Macrophages in Cardiovascular Diseases

Although the mortality rate from cardiovascular disease (CVD) has declined over the last 50 years, CVD is the leading cause of mortality and morbidity worldwide, especially in the elderly. CVD includes atherosclerosis, ischemic heart disease, cerebrovascular disease, hemorrhagic stroke, hypertensive heart disease, cardiomyopathy, myocarditis, atrial fibrillation, aortic aneurysm, peripheral vascular disease, and endocarditis. Risk factors of cardiovascular disorders are associated with changes in inflammatory response or hematopoiesis. Macrophage-induced inflammation is involved in nearly all CVDs, including atherosclerosis (AS), pulmonary arterial hypertension (PAH), stroke, and cardiac diseases.

Macrophages and CVDs

Macrophages are innate immune cells that reside and accumulate in healthy and damaged hearts, and those cells play a pivotal role during both myocardial tissue damage and repair. Macrophage accumulation is not only a characteristic of PAH but also a key component of pulmonary artery remodeling associated with PAH. During myocardial infarction (MI), AS and stroke, monocytes are supplied by medullary and extramedullary hematopoiesis in bone marrow and spleen. Monocytes infiltrate diseased tissues, differentiate into macrophages and proliferate locally. Angiogenesis and healing of the infarcted heart after damage are promoted by cardiac macrophages derived from the early embryonic cells. Arterial macrophages in AS persist. In AS, macrophage uptake of oxidized lipoprotein exceeds the formation of cholesterol, leading to the accumulation of cholesterol esters, eventual development of foam cells, and plaque development, leading to stroke finally. Perivascular macrophages may play a role in hypertension, specifically the neurological symptoms and cognitive impairment associated with chronic hypertension.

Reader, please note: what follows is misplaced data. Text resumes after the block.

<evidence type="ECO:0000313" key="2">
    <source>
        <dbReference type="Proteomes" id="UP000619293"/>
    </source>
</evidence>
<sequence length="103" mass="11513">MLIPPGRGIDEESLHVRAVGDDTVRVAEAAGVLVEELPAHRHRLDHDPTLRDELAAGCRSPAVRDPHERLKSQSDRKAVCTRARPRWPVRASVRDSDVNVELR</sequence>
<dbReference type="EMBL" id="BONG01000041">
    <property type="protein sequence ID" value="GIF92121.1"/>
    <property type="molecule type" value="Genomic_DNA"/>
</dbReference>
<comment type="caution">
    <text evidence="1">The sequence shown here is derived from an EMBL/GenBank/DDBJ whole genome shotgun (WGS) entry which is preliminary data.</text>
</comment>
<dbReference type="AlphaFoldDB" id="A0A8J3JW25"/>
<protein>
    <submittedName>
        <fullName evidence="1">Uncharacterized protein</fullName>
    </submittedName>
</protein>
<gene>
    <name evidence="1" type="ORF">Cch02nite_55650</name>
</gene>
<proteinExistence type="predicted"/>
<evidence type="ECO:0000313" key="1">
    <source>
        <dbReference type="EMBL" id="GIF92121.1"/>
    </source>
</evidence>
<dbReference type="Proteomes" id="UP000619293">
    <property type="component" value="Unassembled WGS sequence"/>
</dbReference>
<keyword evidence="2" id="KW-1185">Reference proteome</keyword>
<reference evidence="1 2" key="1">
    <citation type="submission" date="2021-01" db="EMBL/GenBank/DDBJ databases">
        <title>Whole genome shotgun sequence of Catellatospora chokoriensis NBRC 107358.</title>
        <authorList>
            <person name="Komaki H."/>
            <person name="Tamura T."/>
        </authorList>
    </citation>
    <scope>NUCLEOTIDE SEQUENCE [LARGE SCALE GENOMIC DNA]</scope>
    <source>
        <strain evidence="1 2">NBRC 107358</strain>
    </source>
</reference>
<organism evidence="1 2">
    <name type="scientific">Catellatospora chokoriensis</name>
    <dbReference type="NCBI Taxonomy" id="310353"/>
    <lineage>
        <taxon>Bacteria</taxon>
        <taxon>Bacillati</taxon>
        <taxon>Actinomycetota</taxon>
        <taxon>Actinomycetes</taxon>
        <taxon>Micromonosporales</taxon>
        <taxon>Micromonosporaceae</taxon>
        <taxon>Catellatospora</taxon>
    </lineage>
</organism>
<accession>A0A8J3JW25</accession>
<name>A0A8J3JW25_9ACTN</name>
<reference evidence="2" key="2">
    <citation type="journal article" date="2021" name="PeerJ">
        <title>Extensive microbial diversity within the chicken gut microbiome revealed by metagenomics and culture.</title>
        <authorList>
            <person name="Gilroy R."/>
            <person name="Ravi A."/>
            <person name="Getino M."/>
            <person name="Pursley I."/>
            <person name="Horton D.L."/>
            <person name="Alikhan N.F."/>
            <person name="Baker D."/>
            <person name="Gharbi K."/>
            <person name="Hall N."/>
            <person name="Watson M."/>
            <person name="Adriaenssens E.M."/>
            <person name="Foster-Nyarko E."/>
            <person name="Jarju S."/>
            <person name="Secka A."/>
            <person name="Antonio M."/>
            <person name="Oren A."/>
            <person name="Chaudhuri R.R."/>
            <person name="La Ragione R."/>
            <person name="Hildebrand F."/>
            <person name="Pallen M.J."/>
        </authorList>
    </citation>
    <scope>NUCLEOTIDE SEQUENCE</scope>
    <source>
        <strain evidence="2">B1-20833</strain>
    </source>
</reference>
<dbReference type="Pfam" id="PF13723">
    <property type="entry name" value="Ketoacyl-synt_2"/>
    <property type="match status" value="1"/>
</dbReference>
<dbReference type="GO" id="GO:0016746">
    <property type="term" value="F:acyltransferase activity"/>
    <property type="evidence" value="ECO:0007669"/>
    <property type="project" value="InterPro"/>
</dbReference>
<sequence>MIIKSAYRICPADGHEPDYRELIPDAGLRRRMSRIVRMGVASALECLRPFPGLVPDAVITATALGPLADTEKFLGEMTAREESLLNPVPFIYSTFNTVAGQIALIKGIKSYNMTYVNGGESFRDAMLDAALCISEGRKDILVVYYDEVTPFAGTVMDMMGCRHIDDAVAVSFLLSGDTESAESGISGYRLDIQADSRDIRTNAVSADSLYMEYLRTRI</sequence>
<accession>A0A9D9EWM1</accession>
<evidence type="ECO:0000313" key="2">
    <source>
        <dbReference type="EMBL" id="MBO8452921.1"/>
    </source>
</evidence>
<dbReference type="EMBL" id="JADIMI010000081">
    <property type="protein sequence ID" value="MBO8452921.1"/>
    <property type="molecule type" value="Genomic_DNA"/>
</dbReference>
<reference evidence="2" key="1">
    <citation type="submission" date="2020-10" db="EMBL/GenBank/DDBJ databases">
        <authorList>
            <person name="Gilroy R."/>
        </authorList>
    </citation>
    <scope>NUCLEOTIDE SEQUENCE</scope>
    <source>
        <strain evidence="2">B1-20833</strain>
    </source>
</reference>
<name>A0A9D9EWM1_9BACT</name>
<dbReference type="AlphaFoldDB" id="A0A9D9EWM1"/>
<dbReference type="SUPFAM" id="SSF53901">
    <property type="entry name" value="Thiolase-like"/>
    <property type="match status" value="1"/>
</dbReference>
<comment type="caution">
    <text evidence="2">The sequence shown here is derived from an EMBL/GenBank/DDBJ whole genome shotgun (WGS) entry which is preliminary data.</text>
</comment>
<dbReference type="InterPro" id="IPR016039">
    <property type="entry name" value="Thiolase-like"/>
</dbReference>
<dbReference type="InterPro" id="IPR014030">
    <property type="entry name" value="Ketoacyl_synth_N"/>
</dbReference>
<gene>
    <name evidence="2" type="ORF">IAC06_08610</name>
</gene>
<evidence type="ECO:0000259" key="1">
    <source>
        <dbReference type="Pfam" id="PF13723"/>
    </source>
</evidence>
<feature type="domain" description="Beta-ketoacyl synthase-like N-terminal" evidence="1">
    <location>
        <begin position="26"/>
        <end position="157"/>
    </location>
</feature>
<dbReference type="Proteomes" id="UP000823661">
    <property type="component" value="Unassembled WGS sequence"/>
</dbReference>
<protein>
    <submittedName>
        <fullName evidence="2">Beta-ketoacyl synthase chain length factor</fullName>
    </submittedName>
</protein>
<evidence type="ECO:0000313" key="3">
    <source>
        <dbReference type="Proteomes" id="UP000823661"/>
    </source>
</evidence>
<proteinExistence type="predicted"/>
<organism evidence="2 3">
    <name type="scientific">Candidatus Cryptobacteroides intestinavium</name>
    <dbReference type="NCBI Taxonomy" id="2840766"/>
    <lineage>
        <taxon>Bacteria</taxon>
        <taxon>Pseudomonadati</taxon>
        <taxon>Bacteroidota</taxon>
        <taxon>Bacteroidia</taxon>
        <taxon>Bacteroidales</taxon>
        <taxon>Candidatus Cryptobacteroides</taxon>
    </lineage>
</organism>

Macrophages in cardiovascular disease Fig.1 Macrophages in cardiovascular disease. (Honold, 2018)

The Phenotypes of Macrophage in CVDs

Macrophages are composed of two main phenotypes: M1 and M2 macrophage. In AS, M1 macrophages are correlated to plaque vulnerability. Generally, M2 macrophages can activate vascular remodeling and M1 macrophages increase perivascular inflammation, vascular permeability, and fibrosis. Therefore, the presence of M2 macrophages is associated with the progression of PAH and the proliferation of pulmonary artery smooth muscle cells. M1-polarized macrophages are typically found during the early stage of myocardial infarction (MI) leading to acute pro-inflammatory and immune polarization reactions. M1 macrophages can aggravate insult after MI and increase the occurrence of ventricular tachycardia which contributes to ventricular arrhythmias. While M2-polarized macrophages are present during the terminal stages of MI to increase myocardial tissue repair. M2 macrophages with anti-inflammatory and antifibrosis effects reduce rapid morbidity from ventricular tachycardia after MI.

Potential mechanism underlying the regulation of macrophages in cardiovascular disease. Fig.2 Potential mechanism underlying the regulation of macrophages in cardiovascular disease. (Wei, 2020)

Strategies of Targeting Macrophages in CVD

For each class of CVD, there are some common drugs and targeting strategies used to potentiate therapeutic effects.

  • Depletion or inactivation of macrophages is a potential route to reduce inflammation and delay the progression of CVD. Some reports demonstrated that the delivery of clodronate by liposomes eliminated macrophages. Blockage of macrophage-derived cytokines is another potential approach to remove CD68+ macrophages and retard PAH development.
  • Reprogramming of macrophages toward M2 phenotypes is one potential strategy to treat AS and cardiac diseases such as myocarditis. While inhibition of macrophages by reduced expression of interleukin 21 (IL-21) can ameliorate PAH.
  • Reducing the blood-derived monocyte recruitment and infiltration is beneficial to limit inflammation or atherosclerotic plaque progression after PAH, AS, MI and myocardial fibrosis (MF). Targeted delivery of anti-oxidative agents to macrophages to inhibit the secretion of pro-inflammatory factors, such as reactive oxygen species (ROS), tumor necrosis factor (TNFα), IL-1β, and monocyte chemoattractant protein-1 (MCP-1), is a well-demonstrated strategy to induce regression of AS.

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  1. Honold, L.; Nahrendorf, M. Resident and monocyte-derived macrophages in cardiovascular disease. Circulation Research. 2018, 122(1):113-127.
  2. Wei, H.; et al. Drug delivery to macrophages: A review of targeting drugs and drug carriers to macrophages for inflammatory diseases. Advanced Drug Delivery Reviews. 2020, 165-166:15-40.

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